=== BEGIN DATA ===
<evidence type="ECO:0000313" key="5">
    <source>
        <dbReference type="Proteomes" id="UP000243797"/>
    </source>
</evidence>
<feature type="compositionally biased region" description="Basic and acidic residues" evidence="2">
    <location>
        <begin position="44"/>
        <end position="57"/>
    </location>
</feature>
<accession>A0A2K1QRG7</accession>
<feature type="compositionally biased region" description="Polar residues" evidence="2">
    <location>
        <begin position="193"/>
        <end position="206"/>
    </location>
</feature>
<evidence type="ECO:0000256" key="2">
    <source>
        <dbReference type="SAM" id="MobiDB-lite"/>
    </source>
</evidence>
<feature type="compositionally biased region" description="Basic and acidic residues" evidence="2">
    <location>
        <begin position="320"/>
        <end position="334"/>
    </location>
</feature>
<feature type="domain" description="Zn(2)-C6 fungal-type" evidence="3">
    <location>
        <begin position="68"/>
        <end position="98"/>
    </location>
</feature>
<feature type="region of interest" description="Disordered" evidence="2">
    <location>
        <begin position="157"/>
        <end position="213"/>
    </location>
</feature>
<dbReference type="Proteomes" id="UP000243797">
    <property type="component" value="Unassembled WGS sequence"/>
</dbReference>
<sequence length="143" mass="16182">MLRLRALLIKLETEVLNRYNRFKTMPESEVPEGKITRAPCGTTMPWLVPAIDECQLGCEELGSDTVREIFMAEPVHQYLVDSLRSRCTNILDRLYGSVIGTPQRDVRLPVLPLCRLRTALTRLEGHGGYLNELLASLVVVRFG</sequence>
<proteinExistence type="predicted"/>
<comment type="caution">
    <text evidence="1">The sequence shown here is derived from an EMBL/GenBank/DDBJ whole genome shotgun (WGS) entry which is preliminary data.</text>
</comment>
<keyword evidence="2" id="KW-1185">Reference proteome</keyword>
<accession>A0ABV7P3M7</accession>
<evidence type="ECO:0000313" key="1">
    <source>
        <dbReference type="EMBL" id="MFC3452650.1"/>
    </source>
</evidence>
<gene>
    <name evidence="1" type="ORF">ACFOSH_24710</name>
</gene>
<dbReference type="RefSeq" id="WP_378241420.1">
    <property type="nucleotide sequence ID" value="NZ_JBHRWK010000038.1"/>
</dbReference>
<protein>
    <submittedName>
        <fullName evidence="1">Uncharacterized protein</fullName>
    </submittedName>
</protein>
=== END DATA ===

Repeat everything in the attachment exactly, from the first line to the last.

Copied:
<evidence type="ECO:0000313" key="5">
    <source>
        <dbReference type="Proteomes" id="UP000243797"/>
    </source>
</evidence>
<feature type="compositionally biased region" description="Basic and acidic residues" evidence="2">
    <location>
        <begin position="44"/>
        <end position="57"/>
    </location>
</feature>
<accession>A0A2K1QRG7</accession>
<feature type="compositionally biased region" description="Polar residues" evidence="2">
    <location>
        <begin position="193"/>
        <end position="206"/>
    </location>
</feature>
<evidence type="ECO:0000256" key="2">
    <source>
        <dbReference type="SAM" id="MobiDB-lite"/>
    </source>
</evidence>
<feature type="compositionally biased region" description="Basic and acidic residues" evidence="2">
    <location>
        <begin position="320"/>
        <end position="334"/>
    </location>
</feature>
<feature type="domain" description="Zn(2)-C6 fungal-type" evidence="3">
    <location>
        <begin position="68"/>
        <end position="98"/>
    </location>
</feature>
<feature type="region of interest" description="Disordered" evidence="2">
    <location>
        <begin position="157"/>
        <end position="213"/>
    </location>
</feature>
<dbReference type="Proteomes" id="UP000243797">
    <property type="component" value="Unassembled WGS sequence"/>
</dbReference>
<sequence length="143" mass="16182">MLRLRALLIKLETEVLNRYNRFKTMPESEVPEGKITRAPCGTTMPWLVPAIDECQLGCEELGSDTVREIFMAEPVHQYLVDSLRSRCTNILDRLYGSVIGTPQRDVRLPVLPLCRLRTALTRLEGHGGYLNELLASLVVVRFG</sequence>
<proteinExistence type="predicted"/>
<comment type="caution">
    <text evidence="1">The sequence shown here is derived from an EMBL/GenBank/DDBJ whole genome shotgun (WGS) entry which is preliminary data.</text>
</comment>
<keyword evidence="2" id="KW-1185">Reference proteome</keyword>
<accession>A0ABV7P3M7</accession>
<evidence type="ECO:0000313" key="1">
    <source>
        <dbReference type="EMBL" id="MFC3452650.1"/>
    </source>
</evidence>
<gene>
    <name evidence="1" type="ORF">ACFOSH_24710</name>
</gene>
<dbReference type="RefSeq" id="WP_378241420.1">
    <property type="nucleotide sequence ID" value="NZ_JBHRWK010000038.1"/>
</dbReference>
<protein>
    <submittedName>
        <fullName evidence="1">Uncharacterized protein</fullName>
    </submittedName>
</protein>